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Bridgerton's Downfall of Compromise For Diverse Characters

This isn't a love story about Shonda Rhimes' Bridgerton, the production adapted from The "Duke and I" by Julia Quinn to the screen via Netflix. In fact, I may be one of the few people who was extremely disappointed in such a wasted opportunity for black characters to be elevated in their society.

For a long time I couldn't go a day on social media without seeing rave reviews about how compelling and diverse the show was. Perhaps the scenery was a bit beautiful but I had a hard time getting through it and an even harder time rooting for Daphne and Simon.

The problem for me is that so many people think the show transcends issues of race and is primarily focused on class; however, due to the casting, every black character in the show becomes subservient or must compromise their own honor or personal choice to provide either happiness or stability to their white counterparts.

The writers and producers of the Netflix version of Bridgerton seem to think that as long as the black characters can have titles such as "Duke"or "Queen" and have key "affiliations" that it makes it okay for them to still be dependent upon the acceptance of the white characters in order for them to be validated.

*Warning: Beyond this point contains specific spoilers*

Let's start with Marina Thompson. Actress Ruby Barker was cast to play a black distant cousin to the aristocratic Featherington family. Unfortunately her character is a bit typecast as a jezebel who gets knocked up by a white man who isn't there for her.

Her character has to depend on attending social events with the Featheringtons just to have hope of finding a suitable husband, and even then, when she sets her sights on someone, she is reduced to having to be a liar, too.

Photo: Netflix

Furthermore, her jealous cousin Penelope pretends to be supportive until she discovers that the guy she wants for herself wants to marry Marina. No way does this black, "unworthy" girl get the man she cares for because Penelope makes sure of it.

Even when Marina receives a generous offer of marriage from her dead lover's brother to ensure that she will be taken care of, it is Lady Featherington who insists that she take the offer because it would help to ensure that her white cousins would benefit by the connection to Sir Phillip.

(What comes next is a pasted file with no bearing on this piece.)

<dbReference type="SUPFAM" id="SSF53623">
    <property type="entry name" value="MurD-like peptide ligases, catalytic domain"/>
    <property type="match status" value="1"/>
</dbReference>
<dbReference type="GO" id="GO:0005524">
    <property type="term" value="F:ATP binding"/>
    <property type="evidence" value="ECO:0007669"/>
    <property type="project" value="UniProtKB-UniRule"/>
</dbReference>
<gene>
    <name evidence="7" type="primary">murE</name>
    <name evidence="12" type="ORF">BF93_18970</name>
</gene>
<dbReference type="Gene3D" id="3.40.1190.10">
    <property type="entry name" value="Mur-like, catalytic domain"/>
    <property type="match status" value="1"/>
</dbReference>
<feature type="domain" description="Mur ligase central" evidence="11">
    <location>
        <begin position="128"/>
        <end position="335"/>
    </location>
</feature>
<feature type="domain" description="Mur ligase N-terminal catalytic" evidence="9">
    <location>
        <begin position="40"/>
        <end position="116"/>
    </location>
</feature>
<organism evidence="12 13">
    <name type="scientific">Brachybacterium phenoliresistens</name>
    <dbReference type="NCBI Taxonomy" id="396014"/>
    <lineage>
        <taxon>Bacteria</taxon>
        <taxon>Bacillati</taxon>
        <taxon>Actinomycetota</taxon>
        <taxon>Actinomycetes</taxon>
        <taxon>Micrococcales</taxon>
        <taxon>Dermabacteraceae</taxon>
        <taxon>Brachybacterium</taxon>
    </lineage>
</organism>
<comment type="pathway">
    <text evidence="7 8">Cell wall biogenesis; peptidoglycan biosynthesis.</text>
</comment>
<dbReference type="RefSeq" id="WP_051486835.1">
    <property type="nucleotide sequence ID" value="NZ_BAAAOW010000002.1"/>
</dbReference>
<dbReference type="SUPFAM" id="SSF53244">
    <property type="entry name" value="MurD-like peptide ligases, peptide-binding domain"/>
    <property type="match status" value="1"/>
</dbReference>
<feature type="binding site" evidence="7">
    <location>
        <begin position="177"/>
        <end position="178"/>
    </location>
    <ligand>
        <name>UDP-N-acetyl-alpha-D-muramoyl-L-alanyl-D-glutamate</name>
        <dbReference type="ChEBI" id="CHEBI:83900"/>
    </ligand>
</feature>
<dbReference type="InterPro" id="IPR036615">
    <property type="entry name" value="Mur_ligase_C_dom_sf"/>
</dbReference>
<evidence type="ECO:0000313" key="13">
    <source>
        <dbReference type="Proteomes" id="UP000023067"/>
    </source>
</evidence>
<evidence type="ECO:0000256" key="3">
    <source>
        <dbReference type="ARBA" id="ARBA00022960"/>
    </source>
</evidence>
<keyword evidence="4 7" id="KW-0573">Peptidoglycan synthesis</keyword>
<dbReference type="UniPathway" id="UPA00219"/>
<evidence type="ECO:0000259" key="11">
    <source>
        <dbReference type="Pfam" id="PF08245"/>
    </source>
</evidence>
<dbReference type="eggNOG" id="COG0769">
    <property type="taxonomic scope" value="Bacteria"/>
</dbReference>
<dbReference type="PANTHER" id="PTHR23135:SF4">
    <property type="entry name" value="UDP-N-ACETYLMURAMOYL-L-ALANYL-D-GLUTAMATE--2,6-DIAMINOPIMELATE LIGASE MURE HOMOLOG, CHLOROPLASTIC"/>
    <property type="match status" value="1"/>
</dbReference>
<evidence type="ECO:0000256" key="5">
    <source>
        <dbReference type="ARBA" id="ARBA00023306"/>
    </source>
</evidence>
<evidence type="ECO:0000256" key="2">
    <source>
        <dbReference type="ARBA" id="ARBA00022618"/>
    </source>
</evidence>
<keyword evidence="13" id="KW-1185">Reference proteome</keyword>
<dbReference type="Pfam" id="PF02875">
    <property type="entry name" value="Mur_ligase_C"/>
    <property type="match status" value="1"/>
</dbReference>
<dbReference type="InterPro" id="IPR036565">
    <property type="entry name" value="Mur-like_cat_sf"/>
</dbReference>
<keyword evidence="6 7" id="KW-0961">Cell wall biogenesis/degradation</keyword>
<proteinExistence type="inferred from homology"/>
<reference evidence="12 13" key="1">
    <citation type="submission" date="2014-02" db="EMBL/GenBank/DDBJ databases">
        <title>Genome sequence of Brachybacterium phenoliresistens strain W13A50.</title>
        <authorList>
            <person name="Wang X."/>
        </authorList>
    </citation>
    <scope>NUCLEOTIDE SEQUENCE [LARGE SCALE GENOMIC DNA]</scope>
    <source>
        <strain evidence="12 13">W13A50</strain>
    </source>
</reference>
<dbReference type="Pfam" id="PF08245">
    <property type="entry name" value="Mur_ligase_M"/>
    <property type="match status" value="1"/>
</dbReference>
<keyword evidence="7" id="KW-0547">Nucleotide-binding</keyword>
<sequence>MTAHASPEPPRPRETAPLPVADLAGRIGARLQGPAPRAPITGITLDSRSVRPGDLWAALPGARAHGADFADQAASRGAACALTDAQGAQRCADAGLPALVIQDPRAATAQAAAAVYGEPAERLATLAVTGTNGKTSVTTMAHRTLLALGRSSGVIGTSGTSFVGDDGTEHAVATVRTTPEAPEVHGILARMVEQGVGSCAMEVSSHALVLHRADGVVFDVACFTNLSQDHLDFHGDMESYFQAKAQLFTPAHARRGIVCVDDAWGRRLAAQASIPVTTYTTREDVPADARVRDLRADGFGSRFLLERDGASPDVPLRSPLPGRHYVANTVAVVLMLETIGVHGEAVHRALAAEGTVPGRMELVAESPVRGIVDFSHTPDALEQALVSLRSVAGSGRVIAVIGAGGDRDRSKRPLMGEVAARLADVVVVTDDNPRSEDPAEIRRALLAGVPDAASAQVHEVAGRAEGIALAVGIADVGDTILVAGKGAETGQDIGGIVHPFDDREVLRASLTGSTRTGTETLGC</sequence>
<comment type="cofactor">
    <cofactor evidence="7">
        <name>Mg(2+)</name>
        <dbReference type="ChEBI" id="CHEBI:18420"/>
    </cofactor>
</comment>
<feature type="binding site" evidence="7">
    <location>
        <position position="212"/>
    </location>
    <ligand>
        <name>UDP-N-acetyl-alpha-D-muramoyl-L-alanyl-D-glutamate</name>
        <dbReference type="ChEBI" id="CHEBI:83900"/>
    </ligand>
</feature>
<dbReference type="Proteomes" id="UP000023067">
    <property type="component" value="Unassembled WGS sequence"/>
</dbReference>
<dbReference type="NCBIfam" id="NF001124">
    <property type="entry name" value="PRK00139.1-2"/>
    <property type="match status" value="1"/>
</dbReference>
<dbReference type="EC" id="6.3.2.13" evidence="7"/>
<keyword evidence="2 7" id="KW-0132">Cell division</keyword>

In the end, Marina's character was not "saved" by another black actor's character who was well to-do. Instead, her new husband to be was another white man that she now has to depend on and doesn't even care for.

Moving on to Simon's friend Will Mondrich, portrayed by actor Martin Imhangbe. Will's character is a family man who is talented and provides for them by fighting in boxing matches. He often spars with Simon since they are best friends and they navigate life challenges together.

The character Will was one of the characters specifically created for the show, so it bothers me even more that he is written to agree to sell his honor and throw a match in order to support the family of Lord Featherington (and make more money for his own).

While I think it is powerful to demonstrate that Will loved his family so much that he was willing to not give his best effort and to fool everyone who bet against him in order to adequately provide, it truly sucks to write a character who values his dignity only to have him be easily bought by the offer of a struggling white aristocrat. Why should this be the only option that Will has?

Photo: Netflix

I believe the writers could have created a more clever way for him to have gained additional sponsors or utilized another skill to handle his responsibilities instead of turning him into another black man that resorts to criminal activity. I think his character deserved better.

Even if he did not borrow money from the Duke, as Simon suggested he would have offered, it would have been more rewarding to depict someone who was both physically dominate and more mentally savvy.... but instead, we get this.

Queen Charlotte and Lady Danbury almost came close to not being utilized for the gains of white society in Bridgerton, but even they fall into the trap. While I certainly do applaud and appreciate the acting contributions of powerhouses Golda Rosheuvel and Anjoa Andoh, even they existed to benefit the Bridgertons and the other white characters.

In the first episode of the show "Diamond of the First Water', we viewers don't even get to see one presentation of a non-white debutante to the Queen without a quick rush to the approval of Daphne as the best option. Why then, in the scenes leading up to it, are there so many nonwhite extras in the courtyard when the Bridgertons arrive to the castle?

In addition, we've seen several black guests at the many parties that Daphne and the Duke attend, yet none of them ever have a moment of significance.

Lady Danbury concludes that Simon should be with Daphne in order to solve his problems when there were likely other options for him? Not one mention of attempts with a person of color or any scenes where they even caught his eye.